Master Thesis   

Master Thesis

The topic of my thesis is "Semantic Variation of Statecharts". I'm supervised by Prof. Hans Vangheluwe and guided by Simon Van Mierlo.

The main goal of my work is to extend the SCCD language and compiler to support all of the semantic options listed in the 2010 paper Deconstructing the semantics of big-step modelling languages by Day & Atlee.

I am currently developing a branch of the SCCD runtime that can deal with configurable semantics, as well as a simple procedural action language that is parsed and statically type-checked. The parse tree for this language could be compiled but is (currently) interpreted.

Thesis document and slides (4 Sep 2020)

Update (10 Apr 2020)

  • Implemented the digital watch assignment from MoSIS as an example.
  • Created a library for integrating the runtime with an existing event loop implementation, making it run in "real time".
    The solution is truly generic, supporting multiple "wall clock time" functions and multiple event loop implementations. The motivations were:
    1. In my branch, of the core SCCD runtime uses integers for event loop timestamps. These integers can represent any unit (Planck time to current-age-of-the-universe's). The time unit used can be set in the model, or can be derived as the greatest common divisor of all duration values in the model (this is what happens when running the tests).
      (An interesting "feature" (or rather, absence of feature) is that the runtime itself will never measure wall clock time. Time only exists as a simulated value and is only advanced when told to do so. Any "real time" simulation (such as event loop integration) is therefore a layer around the core runtime.)
    2. In Python < 3.7, the recommended way to accurately measure wall clock time is the function "time.perf_counter()", which returns a float value with unit "seconds".
      Python 3.7 introduces a better function "time.perf_counter_ns()" which returns an integer of unit nanoseconds. We want to use this function if it is available.
    3. Event loop implementations (e.g. TkInter, or NodeJS/browser if we port the runtime to JavaScript) typically have a function to schedule future callbacks with a timeout value. The unit of this timeout depends on the implementation. TkInter uses milliseconds.
    It is clear that we want to do the following 2 conversions very often:
    1) Wall clock time unit -> SCCD's time unit, to always advance the simulation to the current wall clock time.
    2) SCCD's time unit -> event loop time unit, to schedule the next wakeup, when we are done advancing the simulation.
    The solution is to declare time functions, event loop implementation and their respective units in a common format, so the conversion factors can be calculated in advance.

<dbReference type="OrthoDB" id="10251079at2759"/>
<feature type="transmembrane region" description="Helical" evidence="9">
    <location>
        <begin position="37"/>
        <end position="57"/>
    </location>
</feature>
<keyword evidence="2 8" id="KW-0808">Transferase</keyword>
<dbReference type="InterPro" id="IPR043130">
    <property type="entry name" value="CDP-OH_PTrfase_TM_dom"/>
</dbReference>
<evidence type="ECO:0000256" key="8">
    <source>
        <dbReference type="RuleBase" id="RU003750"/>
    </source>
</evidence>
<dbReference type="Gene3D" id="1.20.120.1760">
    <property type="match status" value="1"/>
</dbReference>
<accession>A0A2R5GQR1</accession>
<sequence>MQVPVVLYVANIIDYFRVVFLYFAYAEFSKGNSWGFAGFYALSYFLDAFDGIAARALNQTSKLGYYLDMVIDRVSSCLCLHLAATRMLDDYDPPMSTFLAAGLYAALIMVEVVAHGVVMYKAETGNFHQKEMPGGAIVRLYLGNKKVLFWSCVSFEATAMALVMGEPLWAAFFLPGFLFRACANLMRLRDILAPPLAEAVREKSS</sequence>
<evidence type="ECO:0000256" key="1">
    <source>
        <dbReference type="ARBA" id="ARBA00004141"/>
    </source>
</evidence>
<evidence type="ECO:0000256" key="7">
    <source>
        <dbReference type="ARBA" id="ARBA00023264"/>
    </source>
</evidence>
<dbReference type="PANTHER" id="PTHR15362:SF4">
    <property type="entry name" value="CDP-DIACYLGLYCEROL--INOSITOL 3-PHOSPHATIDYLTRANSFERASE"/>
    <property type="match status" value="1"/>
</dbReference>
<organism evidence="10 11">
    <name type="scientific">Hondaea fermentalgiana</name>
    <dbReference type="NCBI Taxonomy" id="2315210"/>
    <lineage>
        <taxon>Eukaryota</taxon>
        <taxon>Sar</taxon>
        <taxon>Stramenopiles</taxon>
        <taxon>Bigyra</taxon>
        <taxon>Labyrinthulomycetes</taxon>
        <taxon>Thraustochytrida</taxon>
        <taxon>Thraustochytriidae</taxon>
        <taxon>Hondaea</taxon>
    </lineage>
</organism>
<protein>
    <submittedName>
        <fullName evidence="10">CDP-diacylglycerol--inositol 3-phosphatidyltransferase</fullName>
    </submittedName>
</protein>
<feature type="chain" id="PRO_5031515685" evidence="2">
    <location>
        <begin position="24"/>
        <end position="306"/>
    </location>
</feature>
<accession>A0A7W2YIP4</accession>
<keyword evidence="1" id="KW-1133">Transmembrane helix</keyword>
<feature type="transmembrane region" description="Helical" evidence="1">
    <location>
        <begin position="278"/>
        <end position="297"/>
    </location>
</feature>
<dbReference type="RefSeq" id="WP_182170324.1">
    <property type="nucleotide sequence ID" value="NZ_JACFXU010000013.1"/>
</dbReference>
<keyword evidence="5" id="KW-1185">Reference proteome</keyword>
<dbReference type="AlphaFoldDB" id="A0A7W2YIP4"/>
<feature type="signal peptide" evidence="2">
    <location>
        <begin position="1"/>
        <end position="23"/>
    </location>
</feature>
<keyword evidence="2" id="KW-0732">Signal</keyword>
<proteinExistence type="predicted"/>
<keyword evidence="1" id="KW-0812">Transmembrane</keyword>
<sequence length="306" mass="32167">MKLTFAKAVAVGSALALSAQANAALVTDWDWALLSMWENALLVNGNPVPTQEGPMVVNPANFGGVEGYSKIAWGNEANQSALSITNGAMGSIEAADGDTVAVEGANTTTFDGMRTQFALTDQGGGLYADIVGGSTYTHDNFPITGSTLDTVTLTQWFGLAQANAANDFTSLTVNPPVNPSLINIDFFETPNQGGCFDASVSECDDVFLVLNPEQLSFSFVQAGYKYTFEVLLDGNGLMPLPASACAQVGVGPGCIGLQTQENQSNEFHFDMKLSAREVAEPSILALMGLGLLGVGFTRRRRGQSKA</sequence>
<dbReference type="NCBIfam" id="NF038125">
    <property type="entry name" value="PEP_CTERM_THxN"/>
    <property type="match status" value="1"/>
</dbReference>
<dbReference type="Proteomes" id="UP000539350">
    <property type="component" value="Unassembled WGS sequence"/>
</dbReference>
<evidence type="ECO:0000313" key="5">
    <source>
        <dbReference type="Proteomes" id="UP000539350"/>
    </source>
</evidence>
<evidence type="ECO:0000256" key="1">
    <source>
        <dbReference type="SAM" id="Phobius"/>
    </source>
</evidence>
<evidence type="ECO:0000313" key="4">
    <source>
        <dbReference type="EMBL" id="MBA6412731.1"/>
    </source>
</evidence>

This allows us to automatically select the best Python time function for the platform, and new time functions or event loop implementations can be added if needed. A TkInter binding is included.
  • Performance improvements to the transition execution code:
    • Generating the exited states-set is done by intersecting the current states-set and the transition arena descendants-set. Both are statically computed as bitmaps, so the intersection is a simple binary AND-operation.
    • The entered states-set is computed entirely statically in most cases. Only when one or more history states are part of the entered states-set, should the "history values" (= a set of states) for those states be looked up at runtime. It is statically known what history values have to be looked up for any transition, and the history values themselves are stored as bitmaps, so they can be joined with the statically known part of the entered set with a binary OR-operation.
    • Generating the history value when exiting a state with a history child is done by intersecting the set of exited states with the "history mask". The history mask is a statically computed bitmap of states that can be part a history state value. For a shallow history state, it consists of the direct children of the state. For a deep history state, it consists of all the descendants of the state.
    • When not setting the environment variable SCCDDEBUG, Python integers are used for bitmaps instead of our own Bitmap type (which is basically 'int' with an override for printing in binary format). This almost doubles transition execution speed. The reason is the overhead of function calls for our overrided binary operations.